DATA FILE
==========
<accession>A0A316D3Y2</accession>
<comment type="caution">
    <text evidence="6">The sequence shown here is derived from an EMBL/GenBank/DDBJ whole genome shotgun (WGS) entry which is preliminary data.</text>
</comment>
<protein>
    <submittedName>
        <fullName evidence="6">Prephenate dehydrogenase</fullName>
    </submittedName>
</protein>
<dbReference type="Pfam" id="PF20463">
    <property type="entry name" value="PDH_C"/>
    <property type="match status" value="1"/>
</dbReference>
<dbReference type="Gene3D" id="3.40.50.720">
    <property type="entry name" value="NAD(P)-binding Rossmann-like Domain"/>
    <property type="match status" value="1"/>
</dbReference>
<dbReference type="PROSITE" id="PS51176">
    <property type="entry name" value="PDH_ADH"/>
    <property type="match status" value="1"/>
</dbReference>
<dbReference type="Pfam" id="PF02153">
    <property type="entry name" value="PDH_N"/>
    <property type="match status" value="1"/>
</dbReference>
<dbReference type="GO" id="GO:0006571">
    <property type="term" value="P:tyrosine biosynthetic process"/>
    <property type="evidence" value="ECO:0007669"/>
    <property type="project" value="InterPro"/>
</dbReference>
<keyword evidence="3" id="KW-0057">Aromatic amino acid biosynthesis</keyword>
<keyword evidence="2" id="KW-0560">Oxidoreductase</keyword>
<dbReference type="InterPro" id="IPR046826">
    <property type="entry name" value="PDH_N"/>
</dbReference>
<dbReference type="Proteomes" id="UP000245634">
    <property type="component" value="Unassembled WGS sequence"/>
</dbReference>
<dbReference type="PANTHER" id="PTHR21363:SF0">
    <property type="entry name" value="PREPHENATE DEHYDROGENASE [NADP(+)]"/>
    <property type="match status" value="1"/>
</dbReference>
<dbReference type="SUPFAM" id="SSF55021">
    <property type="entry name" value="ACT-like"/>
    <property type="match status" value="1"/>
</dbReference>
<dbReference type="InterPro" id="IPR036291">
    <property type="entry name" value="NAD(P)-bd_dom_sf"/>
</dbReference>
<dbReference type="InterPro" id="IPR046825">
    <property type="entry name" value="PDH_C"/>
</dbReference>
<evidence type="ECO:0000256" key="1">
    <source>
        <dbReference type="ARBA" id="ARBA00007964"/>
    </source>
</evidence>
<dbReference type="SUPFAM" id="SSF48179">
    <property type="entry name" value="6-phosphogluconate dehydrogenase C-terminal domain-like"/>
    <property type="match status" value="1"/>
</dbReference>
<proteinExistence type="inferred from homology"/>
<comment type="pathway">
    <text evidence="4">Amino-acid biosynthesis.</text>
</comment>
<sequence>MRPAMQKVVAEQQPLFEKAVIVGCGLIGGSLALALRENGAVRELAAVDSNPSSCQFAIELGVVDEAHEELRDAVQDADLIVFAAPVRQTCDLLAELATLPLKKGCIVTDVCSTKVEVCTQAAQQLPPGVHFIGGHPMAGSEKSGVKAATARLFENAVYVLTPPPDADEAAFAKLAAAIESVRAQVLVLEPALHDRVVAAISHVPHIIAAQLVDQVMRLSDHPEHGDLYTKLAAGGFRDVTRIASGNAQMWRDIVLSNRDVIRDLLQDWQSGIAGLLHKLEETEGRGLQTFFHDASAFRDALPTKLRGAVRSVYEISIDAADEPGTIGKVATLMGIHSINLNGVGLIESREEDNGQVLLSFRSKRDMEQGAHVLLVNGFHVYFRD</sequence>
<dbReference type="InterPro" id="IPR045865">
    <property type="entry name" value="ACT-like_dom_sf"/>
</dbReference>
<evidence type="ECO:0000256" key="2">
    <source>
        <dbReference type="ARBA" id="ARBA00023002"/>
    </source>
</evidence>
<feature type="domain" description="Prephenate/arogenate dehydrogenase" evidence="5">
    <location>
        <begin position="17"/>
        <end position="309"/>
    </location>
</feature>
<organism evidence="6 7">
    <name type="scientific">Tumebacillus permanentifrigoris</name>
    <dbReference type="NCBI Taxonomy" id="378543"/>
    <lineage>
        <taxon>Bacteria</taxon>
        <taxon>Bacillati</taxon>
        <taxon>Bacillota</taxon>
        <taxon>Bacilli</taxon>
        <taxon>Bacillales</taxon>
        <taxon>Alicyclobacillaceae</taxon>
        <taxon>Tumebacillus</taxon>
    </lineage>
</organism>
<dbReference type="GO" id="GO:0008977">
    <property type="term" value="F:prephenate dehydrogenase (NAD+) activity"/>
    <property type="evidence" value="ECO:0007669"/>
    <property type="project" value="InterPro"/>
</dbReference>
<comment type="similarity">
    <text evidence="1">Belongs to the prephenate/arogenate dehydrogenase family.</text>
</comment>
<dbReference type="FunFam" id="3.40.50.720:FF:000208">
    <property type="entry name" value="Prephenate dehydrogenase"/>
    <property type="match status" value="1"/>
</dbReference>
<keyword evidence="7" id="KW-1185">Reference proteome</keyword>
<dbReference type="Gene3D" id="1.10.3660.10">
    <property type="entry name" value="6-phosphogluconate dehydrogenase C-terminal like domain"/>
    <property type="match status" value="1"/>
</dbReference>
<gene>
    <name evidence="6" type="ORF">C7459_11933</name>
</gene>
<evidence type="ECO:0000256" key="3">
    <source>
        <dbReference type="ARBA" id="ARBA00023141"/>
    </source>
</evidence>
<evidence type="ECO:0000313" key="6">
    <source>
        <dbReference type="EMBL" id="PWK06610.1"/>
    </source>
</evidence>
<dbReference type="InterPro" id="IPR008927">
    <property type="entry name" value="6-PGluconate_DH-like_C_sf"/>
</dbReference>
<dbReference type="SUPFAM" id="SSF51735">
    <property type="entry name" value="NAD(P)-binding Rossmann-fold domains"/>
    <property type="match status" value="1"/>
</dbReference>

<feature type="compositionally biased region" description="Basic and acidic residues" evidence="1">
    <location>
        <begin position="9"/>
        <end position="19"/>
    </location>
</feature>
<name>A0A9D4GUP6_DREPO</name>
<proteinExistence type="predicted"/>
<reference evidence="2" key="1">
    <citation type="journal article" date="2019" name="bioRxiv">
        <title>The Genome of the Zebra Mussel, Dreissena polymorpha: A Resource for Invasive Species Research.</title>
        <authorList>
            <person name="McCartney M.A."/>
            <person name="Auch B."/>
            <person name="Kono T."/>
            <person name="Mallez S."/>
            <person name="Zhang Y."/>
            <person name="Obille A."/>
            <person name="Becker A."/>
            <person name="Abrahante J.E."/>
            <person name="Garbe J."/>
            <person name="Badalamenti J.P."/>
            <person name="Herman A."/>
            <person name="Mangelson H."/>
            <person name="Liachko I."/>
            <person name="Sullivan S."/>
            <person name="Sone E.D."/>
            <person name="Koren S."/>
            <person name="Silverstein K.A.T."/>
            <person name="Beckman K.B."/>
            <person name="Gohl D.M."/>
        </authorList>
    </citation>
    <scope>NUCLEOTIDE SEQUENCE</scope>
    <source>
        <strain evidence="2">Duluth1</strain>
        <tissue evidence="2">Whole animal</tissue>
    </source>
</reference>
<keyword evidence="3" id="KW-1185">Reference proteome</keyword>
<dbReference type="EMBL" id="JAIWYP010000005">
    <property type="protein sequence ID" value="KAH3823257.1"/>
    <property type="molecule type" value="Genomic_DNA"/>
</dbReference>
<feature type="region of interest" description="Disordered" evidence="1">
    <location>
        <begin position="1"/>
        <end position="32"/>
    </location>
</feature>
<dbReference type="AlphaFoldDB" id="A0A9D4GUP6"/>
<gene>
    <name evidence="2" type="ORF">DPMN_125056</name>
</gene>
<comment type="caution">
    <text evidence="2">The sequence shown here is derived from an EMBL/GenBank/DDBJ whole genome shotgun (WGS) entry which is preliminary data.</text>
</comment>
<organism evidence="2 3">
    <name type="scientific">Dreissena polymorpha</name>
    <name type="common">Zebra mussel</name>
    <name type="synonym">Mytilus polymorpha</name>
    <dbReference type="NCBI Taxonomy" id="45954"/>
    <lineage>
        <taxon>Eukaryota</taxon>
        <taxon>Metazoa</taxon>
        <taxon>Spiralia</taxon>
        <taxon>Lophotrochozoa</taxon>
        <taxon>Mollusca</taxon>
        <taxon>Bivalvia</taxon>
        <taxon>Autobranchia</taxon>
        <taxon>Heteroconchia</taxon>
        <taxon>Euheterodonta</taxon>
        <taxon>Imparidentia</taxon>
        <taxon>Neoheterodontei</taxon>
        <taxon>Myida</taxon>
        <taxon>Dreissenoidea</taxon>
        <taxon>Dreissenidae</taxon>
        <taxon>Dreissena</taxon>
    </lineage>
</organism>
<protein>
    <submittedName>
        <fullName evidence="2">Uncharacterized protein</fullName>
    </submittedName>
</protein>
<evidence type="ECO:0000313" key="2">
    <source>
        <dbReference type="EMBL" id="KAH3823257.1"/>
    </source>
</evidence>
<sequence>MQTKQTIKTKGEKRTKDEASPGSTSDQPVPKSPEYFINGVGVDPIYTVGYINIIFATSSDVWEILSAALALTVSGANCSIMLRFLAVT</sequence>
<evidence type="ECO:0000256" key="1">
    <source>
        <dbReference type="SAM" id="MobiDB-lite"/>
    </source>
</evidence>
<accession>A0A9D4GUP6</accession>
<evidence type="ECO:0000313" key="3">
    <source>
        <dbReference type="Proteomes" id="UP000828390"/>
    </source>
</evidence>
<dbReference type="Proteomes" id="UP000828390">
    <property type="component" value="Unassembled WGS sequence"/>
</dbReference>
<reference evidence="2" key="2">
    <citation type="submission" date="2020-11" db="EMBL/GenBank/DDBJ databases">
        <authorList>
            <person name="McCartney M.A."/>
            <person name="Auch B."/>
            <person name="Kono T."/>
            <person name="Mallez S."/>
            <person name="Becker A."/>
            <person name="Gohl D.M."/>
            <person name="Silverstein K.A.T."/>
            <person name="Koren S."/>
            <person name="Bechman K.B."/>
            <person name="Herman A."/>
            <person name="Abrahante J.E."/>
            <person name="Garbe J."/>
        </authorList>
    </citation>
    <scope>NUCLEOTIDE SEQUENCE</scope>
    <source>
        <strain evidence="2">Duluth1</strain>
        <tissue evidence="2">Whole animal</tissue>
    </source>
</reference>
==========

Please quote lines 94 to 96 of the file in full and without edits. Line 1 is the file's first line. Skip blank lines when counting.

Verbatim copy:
<dbReference type="GO" id="GO:0008977">
    <property type="term" value="F:prephenate dehydrogenase (NAD+) activity"/>
    <property type="evidence" value="ECO:0007669"/>